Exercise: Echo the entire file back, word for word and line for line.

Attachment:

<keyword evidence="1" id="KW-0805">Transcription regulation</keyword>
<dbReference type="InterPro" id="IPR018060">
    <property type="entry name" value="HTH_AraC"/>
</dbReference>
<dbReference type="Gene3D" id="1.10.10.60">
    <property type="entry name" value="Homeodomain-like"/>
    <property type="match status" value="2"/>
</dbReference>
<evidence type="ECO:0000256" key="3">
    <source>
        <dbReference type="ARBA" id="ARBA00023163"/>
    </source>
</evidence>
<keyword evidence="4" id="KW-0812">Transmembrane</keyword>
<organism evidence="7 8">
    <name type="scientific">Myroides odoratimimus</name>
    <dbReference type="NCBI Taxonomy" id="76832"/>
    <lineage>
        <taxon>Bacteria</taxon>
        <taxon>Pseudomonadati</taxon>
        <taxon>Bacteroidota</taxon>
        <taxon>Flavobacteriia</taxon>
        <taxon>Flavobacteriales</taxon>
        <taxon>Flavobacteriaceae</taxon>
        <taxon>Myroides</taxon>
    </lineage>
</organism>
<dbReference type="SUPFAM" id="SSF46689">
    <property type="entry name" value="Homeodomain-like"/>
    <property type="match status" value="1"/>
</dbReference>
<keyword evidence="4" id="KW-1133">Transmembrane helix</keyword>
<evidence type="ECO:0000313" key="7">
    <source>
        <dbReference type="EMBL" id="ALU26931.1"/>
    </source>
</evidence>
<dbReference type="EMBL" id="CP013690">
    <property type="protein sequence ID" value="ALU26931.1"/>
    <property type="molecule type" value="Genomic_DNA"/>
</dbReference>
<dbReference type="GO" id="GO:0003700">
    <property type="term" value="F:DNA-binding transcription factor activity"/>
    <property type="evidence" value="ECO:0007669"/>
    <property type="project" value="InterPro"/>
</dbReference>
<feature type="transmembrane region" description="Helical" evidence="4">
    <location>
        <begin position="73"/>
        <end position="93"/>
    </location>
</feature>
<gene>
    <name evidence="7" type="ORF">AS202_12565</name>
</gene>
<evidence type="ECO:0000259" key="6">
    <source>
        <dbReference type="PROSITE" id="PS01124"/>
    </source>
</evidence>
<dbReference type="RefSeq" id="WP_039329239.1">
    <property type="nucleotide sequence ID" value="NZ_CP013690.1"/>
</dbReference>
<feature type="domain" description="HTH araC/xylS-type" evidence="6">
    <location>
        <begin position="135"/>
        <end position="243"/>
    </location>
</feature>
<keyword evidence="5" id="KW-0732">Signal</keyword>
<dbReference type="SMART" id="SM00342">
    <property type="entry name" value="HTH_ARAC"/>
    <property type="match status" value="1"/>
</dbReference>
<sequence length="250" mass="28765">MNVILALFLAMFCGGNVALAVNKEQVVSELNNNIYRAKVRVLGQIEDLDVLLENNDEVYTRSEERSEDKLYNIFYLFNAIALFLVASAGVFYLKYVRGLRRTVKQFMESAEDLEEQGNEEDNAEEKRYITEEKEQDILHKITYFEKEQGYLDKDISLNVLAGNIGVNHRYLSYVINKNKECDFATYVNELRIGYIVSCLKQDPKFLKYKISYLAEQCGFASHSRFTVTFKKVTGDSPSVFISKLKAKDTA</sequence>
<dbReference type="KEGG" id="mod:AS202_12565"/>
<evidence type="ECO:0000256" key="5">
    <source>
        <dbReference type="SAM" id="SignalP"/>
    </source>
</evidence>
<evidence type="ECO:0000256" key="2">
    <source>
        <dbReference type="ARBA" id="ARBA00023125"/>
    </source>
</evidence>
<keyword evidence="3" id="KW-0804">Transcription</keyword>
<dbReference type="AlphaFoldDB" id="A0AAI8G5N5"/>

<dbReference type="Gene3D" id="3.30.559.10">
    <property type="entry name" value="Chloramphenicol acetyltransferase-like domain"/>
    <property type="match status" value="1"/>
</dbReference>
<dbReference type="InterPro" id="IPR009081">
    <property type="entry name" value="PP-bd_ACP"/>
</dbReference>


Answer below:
<keyword evidence="1" id="KW-0805">Transcription regulation</keyword>
<dbReference type="InterPro" id="IPR018060">
    <property type="entry name" value="HTH_AraC"/>
</dbReference>
<dbReference type="Gene3D" id="1.10.10.60">
    <property type="entry name" value="Homeodomain-like"/>
    <property type="match status" value="2"/>
</dbReference>
<evidence type="ECO:0000256" key="3">
    <source>
        <dbReference type="ARBA" id="ARBA00023163"/>
    </source>
</evidence>
<keyword evidence="4" id="KW-0812">Transmembrane</keyword>
<organism evidence="7 8">
    <name type="scientific">Myroides odoratimimus</name>
    <dbReference type="NCBI Taxonomy" id="76832"/>
    <lineage>
        <taxon>Bacteria</taxon>
        <taxon>Pseudomonadati</taxon>
        <taxon>Bacteroidota</taxon>
        <taxon>Flavobacteriia</taxon>
        <taxon>Flavobacteriales</taxon>
        <taxon>Flavobacteriaceae</taxon>
        <taxon>Myroides</taxon>
    </lineage>
</organism>
<dbReference type="SUPFAM" id="SSF46689">
    <property type="entry name" value="Homeodomain-like"/>
    <property type="match status" value="1"/>
</dbReference>
<keyword evidence="4" id="KW-1133">Transmembrane helix</keyword>
<evidence type="ECO:0000313" key="7">
    <source>
        <dbReference type="EMBL" id="ALU26931.1"/>
    </source>
</evidence>
<dbReference type="EMBL" id="CP013690">
    <property type="protein sequence ID" value="ALU26931.1"/>
    <property type="molecule type" value="Genomic_DNA"/>
</dbReference>
<dbReference type="GO" id="GO:0003700">
    <property type="term" value="F:DNA-binding transcription factor activity"/>
    <property type="evidence" value="ECO:0007669"/>
    <property type="project" value="InterPro"/>
</dbReference>
<feature type="transmembrane region" description="Helical" evidence="4">
    <location>
        <begin position="73"/>
        <end position="93"/>
    </location>
</feature>
<gene>
    <name evidence="7" type="ORF">AS202_12565</name>
</gene>
<evidence type="ECO:0000259" key="6">
    <source>
        <dbReference type="PROSITE" id="PS01124"/>
    </source>
</evidence>
<dbReference type="RefSeq" id="WP_039329239.1">
    <property type="nucleotide sequence ID" value="NZ_CP013690.1"/>
</dbReference>
<feature type="domain" description="HTH araC/xylS-type" evidence="6">
    <location>
        <begin position="135"/>
        <end position="243"/>
    </location>
</feature>
<keyword evidence="5" id="KW-0732">Signal</keyword>
<dbReference type="SMART" id="SM00342">
    <property type="entry name" value="HTH_ARAC"/>
    <property type="match status" value="1"/>
</dbReference>
<sequence length="250" mass="28765">MNVILALFLAMFCGGNVALAVNKEQVVSELNNNIYRAKVRVLGQIEDLDVLLENNDEVYTRSEERSEDKLYNIFYLFNAIALFLVASAGVFYLKYVRGLRRTVKQFMESAEDLEEQGNEEDNAEEKRYITEEKEQDILHKITYFEKEQGYLDKDISLNVLAGNIGVNHRYLSYVINKNKECDFATYVNELRIGYIVSCLKQDPKFLKYKISYLAEQCGFASHSRFTVTFKKVTGDSPSVFISKLKAKDTA</sequence>
<dbReference type="KEGG" id="mod:AS202_12565"/>
<evidence type="ECO:0000256" key="5">
    <source>
        <dbReference type="SAM" id="SignalP"/>
    </source>
</evidence>
<evidence type="ECO:0000256" key="2">
    <source>
        <dbReference type="ARBA" id="ARBA00023125"/>
    </source>
</evidence>
<keyword evidence="3" id="KW-0804">Transcription</keyword>
<dbReference type="AlphaFoldDB" id="A0AAI8G5N5"/>

<dbReference type="Gene3D" id="3.30.559.10">
    <property type="entry name" value="Chloramphenicol acetyltransferase-like domain"/>
    <property type="match status" value="1"/>
</dbReference>
<dbReference type="InterPro" id="IPR009081">
    <property type="entry name" value="PP-bd_ACP"/>
</dbReference>